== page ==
By Laksiri Fernando –
“The force of free people resides in the municipality” – Alexis de Tocqueville
The move for making a New Constitution has opened up considerable opportunities to deepen democracy in the country, and the indications so far reveal that vibrant discussions are taking place at present, among civil society organizations and political activists, sponsored by the Public Representation Committee (PRC), on a range of issues dealing particularly with (1) the local government system, (2) the creation of possible village/local level organizations, and (3) on how to encourage people’s participation in decision making processes, among other matters.
To the credit of the PRC and the promoters of a New Constitution it should be stated that such broader discussions were not held, or could not be held, during the formulation of the First or the Second Republican Constitutions in 1972 and 1978, or the aborted draft constitution in 2000. Apart from the necessary constitutional requirement to have a national referendum to finally approve a New Constitution (Article 83), the nature of the political changes that took place last year (8 January and 17 August), and the democratic political forces behind them, seem to be the catalysts for what is going on in the form of broad political discussions.
This article argues that to deepen democracy in Sri Lanka, or any country for that matter, measures need to be taken both horizontally and vertically. If provincial councils could be the main mechanisms through which democracy could be expanded horizontally, local governments constitute the potential of strengthening democracy both horizontally and vertically.
Horizontal democracy is conceptualized by political scientists and others in different ways at different times. It is usually considered as opposite or different to vertical democracy. ‘Different’ may be the case, but ‘opposite’ is an overstatement. There is no system completely vertical or completely horizontal. The right combination of both might be the best for any country.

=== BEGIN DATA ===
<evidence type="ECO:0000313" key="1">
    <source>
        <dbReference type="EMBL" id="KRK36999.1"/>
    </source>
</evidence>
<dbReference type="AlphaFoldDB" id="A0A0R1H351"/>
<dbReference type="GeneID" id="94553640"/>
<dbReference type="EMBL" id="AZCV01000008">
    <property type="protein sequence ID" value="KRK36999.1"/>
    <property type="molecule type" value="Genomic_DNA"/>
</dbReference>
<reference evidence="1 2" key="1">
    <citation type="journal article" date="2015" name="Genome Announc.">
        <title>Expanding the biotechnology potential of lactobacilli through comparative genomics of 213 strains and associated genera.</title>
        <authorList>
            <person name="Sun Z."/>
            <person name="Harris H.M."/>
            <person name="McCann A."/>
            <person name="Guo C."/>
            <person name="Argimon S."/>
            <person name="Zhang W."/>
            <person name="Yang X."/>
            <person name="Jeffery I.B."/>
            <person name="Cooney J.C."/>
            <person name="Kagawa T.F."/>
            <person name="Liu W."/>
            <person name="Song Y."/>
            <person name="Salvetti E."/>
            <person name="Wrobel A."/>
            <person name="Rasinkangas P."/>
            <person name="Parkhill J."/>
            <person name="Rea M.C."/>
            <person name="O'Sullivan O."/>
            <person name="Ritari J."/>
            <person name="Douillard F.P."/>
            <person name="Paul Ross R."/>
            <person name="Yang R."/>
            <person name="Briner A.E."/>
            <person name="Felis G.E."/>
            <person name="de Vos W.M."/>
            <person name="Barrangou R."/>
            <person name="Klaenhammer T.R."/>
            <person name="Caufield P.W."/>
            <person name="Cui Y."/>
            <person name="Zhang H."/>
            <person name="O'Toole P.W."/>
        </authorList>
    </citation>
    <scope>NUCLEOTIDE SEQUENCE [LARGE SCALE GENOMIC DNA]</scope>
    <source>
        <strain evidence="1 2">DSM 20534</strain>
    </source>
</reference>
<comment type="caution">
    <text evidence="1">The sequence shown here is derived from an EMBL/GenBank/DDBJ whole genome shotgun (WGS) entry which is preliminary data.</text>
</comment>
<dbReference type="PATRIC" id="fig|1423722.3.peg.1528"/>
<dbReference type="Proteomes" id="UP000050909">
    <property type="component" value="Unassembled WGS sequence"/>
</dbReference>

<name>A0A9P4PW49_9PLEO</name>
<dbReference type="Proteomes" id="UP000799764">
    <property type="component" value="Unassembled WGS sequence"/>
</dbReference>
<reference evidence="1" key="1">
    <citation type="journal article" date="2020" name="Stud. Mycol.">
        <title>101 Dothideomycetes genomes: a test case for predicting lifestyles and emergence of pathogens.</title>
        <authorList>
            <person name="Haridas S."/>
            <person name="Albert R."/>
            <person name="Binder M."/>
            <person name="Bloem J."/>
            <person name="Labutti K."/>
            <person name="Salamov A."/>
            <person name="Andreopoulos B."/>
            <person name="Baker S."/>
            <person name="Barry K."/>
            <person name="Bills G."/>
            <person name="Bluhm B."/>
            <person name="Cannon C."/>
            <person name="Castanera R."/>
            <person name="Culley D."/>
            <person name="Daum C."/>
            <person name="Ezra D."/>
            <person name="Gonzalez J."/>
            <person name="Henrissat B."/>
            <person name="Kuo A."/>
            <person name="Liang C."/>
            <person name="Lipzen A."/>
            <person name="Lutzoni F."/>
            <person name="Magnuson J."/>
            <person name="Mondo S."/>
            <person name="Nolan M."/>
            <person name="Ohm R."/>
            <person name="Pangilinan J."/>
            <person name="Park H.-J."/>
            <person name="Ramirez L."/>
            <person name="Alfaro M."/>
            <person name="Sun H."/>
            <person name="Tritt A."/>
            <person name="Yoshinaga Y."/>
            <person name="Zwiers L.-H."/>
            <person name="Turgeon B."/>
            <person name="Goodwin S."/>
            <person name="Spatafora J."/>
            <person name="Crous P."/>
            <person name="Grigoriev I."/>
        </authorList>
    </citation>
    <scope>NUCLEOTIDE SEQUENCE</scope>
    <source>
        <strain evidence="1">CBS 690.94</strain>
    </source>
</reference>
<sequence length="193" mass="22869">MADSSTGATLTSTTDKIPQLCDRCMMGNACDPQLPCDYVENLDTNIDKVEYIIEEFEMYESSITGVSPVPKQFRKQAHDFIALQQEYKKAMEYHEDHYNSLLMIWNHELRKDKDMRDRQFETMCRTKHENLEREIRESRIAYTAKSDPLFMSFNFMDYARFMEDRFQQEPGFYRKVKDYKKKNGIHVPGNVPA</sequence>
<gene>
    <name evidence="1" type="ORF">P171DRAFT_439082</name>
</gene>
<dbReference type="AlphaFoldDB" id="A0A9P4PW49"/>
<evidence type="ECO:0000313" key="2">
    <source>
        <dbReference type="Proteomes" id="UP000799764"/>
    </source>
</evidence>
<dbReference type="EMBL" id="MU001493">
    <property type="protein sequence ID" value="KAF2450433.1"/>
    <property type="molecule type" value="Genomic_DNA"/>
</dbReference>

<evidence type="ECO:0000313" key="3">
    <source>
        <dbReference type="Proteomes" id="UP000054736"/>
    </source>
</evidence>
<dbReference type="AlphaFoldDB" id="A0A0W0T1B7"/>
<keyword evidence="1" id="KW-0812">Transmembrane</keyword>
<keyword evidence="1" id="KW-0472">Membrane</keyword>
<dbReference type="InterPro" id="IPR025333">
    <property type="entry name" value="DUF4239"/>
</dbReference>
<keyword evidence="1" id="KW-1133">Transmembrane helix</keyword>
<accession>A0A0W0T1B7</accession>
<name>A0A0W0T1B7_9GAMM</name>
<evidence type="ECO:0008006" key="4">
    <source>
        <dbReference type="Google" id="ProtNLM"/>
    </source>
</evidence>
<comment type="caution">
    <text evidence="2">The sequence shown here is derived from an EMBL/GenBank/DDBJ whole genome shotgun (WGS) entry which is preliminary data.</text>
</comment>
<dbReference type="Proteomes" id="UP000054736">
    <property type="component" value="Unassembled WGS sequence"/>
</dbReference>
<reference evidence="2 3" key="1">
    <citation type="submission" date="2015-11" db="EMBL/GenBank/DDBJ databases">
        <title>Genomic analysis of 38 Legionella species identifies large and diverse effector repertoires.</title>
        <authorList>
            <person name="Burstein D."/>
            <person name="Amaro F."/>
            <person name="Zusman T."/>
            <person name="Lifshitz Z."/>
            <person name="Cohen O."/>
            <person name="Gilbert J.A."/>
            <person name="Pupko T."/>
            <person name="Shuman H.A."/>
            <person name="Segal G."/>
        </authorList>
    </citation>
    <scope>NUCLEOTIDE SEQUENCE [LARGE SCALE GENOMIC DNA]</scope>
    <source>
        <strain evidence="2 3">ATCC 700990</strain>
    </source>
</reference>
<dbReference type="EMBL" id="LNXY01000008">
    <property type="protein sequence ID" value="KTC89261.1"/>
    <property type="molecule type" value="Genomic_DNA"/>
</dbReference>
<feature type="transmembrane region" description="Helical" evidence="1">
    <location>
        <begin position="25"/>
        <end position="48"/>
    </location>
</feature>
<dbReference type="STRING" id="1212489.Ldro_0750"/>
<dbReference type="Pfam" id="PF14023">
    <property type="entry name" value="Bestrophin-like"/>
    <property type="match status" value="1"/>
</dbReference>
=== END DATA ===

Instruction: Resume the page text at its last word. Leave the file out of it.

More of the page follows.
In the evolution or development of democracy, there is a natural requirement to move away from a single (top down or bottom up) vertical structure towards more and more horizontal structures and practices. Representative democracy requires multiple formations and institutions created on the spatial scale. In the case of Sri Lanka, the provincial councils and local governments are the main formal institutions of horizontal democracy and from time to time the organizations or concepts such as ‘Gramodaya Mandala’ (village awakening councils), ‘Jana Sabha’ (people’s councils) and now ‘Grama Sabha’ have been mooted for the same purposes.
Vertical versus horizontal modularity in political science is largely analogous to the same debates in cognitive science (about the mind and its processes) as S. L. Hurley initially explained in 1999, writing to the “Journal of Political Philosophy.” The full title of the article is “Rationality, democracy and leaky boundaries: Vertical vs. horizontal modularity,” for the benefit of anyone interested in reading. For a long time, there was a strong belief that ‘rationality of mind’ is a product of vertical cognition. Likewise political philosophers believed that the only rational system of democracy is a vertically designed single structure of democracy. The British Utilitarianism (i.e. Jeremy Bentham) was a high point in this belief in political philosophy.
In an extreme version of this belief, even ‘checks and balances’ were rejected or discarded as irrational. In the case of Sri Lanka, the strongest reflection of this vertical thinking was embodied in the 1972 Constitution, and then continued in the 1978, until the 13th Amendment came in. In the 1972 Constitution, checks and balances were minimized and unicameral legislature with the concept of ‘supremacy of parliament’ was instituted. It was a unitary state par excellence. It was also the opposite of liberal constitutionalism.
In modern cognitive science, however, rationality of mind is not considered purely based on vertical modularity. It can depend on horizontal modularity as well. People may depend on lateral or parallel ways of reasoning to arrive at rational decisions and solutions to problems that they encounter. The concept of ‘lateral thinking’ developed by Edward de Bono has been a recognition of this understanding. It allows people to think ‘out of the box’ in finding solutions to their seemingly intractable problems.
In the same manner, there is the possibility of designing political structures to address complex social, economic, cultural and political problems through lateral or horizontal institutions. This means that within an overall ‘pyramid,’ installing smaller pyramids to countervail the authoritarian tendencies of otherwise a centralized structure. Any representative democracy takes the form of a pyramid. However, the smaller pyramids are much closer to the people; to their needs and aspirations. This has always been the case in history, although the strict Westphalian form of the state in the past period has kept a tight lid on the possibility until recently.